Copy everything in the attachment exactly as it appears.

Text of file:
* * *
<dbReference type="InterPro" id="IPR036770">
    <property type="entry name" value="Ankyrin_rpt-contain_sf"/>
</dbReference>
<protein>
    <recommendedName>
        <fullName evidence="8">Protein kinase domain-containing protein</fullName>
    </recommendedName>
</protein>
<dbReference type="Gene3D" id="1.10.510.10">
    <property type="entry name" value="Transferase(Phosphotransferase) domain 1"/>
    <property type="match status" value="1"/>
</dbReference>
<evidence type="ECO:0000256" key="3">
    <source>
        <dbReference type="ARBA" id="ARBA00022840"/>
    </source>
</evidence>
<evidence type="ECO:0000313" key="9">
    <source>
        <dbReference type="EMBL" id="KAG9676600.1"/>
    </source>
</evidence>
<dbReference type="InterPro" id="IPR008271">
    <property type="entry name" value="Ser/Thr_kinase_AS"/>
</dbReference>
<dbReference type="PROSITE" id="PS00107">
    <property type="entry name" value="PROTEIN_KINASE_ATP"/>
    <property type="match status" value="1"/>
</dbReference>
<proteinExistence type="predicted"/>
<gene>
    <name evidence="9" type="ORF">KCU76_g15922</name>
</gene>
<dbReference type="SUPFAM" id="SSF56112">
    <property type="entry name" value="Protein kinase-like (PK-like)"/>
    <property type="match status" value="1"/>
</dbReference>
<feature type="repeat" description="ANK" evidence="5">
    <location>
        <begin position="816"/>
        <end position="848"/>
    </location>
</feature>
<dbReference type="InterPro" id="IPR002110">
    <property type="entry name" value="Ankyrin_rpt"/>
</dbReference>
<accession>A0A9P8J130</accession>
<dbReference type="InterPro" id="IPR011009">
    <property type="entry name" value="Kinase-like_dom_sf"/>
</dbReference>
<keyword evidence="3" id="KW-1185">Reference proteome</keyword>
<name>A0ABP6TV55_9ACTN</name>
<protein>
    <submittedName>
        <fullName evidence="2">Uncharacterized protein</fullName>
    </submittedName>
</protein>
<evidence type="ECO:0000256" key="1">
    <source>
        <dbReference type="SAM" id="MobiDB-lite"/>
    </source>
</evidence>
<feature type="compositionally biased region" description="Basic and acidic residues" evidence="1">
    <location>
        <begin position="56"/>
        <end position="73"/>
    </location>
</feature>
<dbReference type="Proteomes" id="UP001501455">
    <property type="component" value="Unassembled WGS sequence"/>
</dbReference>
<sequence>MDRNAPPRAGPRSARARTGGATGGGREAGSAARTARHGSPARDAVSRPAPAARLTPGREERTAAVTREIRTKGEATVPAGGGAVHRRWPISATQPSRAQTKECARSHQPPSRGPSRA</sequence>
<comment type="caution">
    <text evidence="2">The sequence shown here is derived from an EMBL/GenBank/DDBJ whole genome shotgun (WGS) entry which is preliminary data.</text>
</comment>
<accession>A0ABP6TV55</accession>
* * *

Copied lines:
<dbReference type="InterPro" id="IPR036770">
    <property type="entry name" value="Ankyrin_rpt-contain_sf"/>
</dbReference>
<protein>
    <recommendedName>
        <fullName evidence="8">Protein kinase domain-containing protein</fullName>
    </recommendedName>
</protein>
<dbReference type="Gene3D" id="1.10.510.10">
    <property type="entry name" value="Transferase(Phosphotransferase) domain 1"/>
    <property type="match status" value="1"/>
</dbReference>
<evidence type="ECO:0000256" key="3">
    <source>
        <dbReference type="ARBA" id="ARBA00022840"/>
    </source>
</evidence>
<evidence type="ECO:0000313" key="9">
    <source>
        <dbReference type="EMBL" id="KAG9676600.1"/>
    </source>
</evidence>
<dbReference type="InterPro" id="IPR008271">
    <property type="entry name" value="Ser/Thr_kinase_AS"/>
</dbReference>
<dbReference type="PROSITE" id="PS00107">
    <property type="entry name" value="PROTEIN_KINASE_ATP"/>
    <property type="match status" value="1"/>
</dbReference>
<proteinExistence type="predicted"/>
<gene>
    <name evidence="9" type="ORF">KCU76_g15922</name>
</gene>
<dbReference type="SUPFAM" id="SSF56112">
    <property type="entry name" value="Protein kinase-like (PK-like)"/>
    <property type="match status" value="1"/>
</dbReference>
<feature type="repeat" description="ANK" evidence="5">
    <location>
        <begin position="816"/>
        <end position="848"/>
    </location>
</feature>
<dbReference type="InterPro" id="IPR002110">
    <property type="entry name" value="Ankyrin_rpt"/>
</dbReference>
<accession>A0A9P8J130</accession>
<dbReference type="InterPro" id="IPR011009">
    <property type="entry name" value="Kinase-like_dom_sf"/>
</dbReference>
<keyword evidence="3" id="KW-1185">Reference proteome</keyword>
<name>A0ABP6TV55_9ACTN</name>
<protein>
    <submittedName>
        <fullName evidence="2">Uncharacterized protein</fullName>
    </submittedName>
</protein>
<evidence type="ECO:0000256" key="1">
    <source>
        <dbReference type="SAM" id="MobiDB-lite"/>
    </source>
</evidence>
<feature type="compositionally biased region" description="Basic and acidic residues" evidence="1">
    <location>
        <begin position="56"/>
        <end position="73"/>
    </location>
</feature>
<dbReference type="Proteomes" id="UP001501455">
    <property type="component" value="Unassembled WGS sequence"/>
</dbReference>
<sequence>MDRNAPPRAGPRSARARTGGATGGGREAGSAARTARHGSPARDAVSRPAPAARLTPGREERTAAVTREIRTKGEATVPAGGGAVHRRWPISATQPSRAQTKECARSHQPPSRGPSRA</sequence>
<comment type="caution">
    <text evidence="2">The sequence shown here is derived from an EMBL/GenBank/DDBJ whole genome shotgun (WGS) entry which is preliminary data.</text>
</comment>
<accession>A0ABP6TV55</accession>